A few years ago, many contractors’ backlogs were significantly reduced as a result of shrinking demand and increased competition. Volumes decreased significantly, leading to cost cutting and size reductions in order to survive. For the little work that was still out there, profit margins were thin due to increased competition during the bidding process. Also, stricter banking regulations made it difficult to obtain working capital loans to help bridge the gap to finance projects.
A lot has changed since then. Although some uncertainty still exists, there are positive signs of an improving economy and housing market. The stock market has rebounded and is riding an all-time high. Many construction backlogs look promising once again as more projects enter the pipeline. Company profits are on the upswing.
However, these increased profits come at a time when individual federal and state tax rates can be as high as 45 percent. Now is the time to take a fresh look at the various accounting methods available for tax reporting purposes to help minimize your tax burden and improve cash flow. The timing is critical. As your volume continues to grow, so could your tax deferral from other accounting methods.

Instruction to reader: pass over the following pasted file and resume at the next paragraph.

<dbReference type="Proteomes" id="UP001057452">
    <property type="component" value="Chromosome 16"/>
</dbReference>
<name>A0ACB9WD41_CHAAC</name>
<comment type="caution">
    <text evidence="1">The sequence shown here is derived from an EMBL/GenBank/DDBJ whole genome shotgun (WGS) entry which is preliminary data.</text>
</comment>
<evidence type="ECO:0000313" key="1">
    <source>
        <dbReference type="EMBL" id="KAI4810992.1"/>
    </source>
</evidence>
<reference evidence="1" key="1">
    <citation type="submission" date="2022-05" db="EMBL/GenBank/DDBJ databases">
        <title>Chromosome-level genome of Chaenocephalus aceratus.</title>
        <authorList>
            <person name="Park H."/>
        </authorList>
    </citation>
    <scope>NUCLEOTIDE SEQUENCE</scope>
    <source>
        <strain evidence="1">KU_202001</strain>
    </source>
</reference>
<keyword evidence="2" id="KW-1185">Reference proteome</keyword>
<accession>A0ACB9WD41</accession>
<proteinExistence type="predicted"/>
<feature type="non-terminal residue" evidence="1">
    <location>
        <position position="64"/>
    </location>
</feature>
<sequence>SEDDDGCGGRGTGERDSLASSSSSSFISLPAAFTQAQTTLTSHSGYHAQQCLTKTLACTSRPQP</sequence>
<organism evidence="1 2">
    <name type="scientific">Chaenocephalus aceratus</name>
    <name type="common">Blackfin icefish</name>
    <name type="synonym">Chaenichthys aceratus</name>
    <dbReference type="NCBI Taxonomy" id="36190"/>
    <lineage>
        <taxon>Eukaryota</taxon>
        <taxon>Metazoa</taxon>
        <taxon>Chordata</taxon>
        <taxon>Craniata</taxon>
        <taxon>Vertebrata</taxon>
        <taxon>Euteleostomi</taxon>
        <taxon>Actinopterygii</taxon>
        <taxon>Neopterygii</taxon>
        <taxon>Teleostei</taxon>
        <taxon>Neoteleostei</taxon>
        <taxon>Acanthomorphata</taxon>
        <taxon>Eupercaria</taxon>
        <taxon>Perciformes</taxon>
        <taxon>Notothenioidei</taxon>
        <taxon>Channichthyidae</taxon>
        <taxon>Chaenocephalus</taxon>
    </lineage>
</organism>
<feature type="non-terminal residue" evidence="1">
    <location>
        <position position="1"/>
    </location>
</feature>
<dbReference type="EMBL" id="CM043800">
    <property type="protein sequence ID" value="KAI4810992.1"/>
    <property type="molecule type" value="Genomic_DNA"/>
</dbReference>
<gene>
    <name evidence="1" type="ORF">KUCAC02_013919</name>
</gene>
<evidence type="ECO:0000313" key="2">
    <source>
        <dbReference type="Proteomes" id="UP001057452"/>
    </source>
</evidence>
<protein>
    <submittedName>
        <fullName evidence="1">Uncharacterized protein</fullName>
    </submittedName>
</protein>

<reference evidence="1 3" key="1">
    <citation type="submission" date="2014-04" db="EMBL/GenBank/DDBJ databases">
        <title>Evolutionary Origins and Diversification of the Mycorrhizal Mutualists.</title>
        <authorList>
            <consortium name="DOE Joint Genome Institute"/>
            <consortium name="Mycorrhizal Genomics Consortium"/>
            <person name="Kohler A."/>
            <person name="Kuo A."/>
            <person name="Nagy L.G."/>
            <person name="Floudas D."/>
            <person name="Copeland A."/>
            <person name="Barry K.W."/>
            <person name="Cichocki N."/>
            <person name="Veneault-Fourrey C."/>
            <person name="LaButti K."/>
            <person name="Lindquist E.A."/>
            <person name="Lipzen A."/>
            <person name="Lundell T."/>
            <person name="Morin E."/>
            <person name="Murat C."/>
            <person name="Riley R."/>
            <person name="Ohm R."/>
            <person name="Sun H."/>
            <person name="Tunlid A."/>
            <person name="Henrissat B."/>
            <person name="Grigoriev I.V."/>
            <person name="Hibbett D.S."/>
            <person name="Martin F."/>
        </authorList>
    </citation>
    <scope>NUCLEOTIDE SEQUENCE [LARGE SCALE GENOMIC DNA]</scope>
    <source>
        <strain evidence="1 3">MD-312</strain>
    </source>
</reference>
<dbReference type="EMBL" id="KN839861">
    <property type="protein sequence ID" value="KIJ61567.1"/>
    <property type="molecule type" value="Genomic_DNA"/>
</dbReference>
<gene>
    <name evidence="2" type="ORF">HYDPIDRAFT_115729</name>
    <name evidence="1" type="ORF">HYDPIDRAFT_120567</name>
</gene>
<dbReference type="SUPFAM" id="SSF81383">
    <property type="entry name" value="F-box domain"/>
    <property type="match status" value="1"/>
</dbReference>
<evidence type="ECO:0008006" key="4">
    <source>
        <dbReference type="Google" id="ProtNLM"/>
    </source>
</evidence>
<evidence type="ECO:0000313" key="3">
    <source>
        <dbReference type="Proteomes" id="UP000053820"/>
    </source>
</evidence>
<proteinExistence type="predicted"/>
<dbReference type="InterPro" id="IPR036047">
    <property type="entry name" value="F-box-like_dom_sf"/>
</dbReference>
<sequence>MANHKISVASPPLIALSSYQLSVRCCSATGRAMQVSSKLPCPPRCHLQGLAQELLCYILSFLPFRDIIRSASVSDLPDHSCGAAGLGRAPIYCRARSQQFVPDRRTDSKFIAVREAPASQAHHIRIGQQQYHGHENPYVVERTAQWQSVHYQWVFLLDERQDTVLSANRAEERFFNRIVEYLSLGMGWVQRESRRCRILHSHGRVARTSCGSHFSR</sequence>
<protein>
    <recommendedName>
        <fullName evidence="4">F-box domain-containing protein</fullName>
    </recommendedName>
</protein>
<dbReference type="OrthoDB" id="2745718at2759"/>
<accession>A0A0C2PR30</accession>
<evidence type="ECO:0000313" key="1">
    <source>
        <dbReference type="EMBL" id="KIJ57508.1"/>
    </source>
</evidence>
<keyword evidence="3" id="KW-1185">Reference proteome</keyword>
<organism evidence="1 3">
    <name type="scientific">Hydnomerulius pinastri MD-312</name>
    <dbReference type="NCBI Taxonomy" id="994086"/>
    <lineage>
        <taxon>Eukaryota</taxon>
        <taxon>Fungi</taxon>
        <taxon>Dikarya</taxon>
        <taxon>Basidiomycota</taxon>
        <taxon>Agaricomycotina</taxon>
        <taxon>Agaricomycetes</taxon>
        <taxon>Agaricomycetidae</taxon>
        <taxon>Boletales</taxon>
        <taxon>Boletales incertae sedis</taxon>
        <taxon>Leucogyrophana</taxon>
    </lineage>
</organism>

Contractors that have diversified themselves with housing, dormitory, and condo projects have the greatest chance of deferral via these available accounting methods. Also, contractors that have seen their volume increase year over year have an advantage because they are able to defer the recognition of income on contracts that are less than 10 percent complete at the end of each year.
At a minimum, you should review your current WIP and backlog schedule to understand the type of contracts you will be incurring. Then, compare your current tax accounting method for reporting these contracts to these other available methods to determine which provides the greatest deferral for reporting taxable income.
By taking advantage of these opportunities you can not only lower your tax cost each year, but also enhance your competitive edge. Plus, you will have more funds to be reinvested into the company for future growth in infrastructure and capital asset purchases.
Information contained in this alert should not be construed as the rendering of specific accounting, tax, or other advice. Material may become outdated and anyone using this should research and update to ensure accuracy. In no event will the publisher be liable for any damages, direct, indirect or consequential, claimed to result from use of the material contained in this alert. Readers are encouraged to consult with their advisors before making any decisions.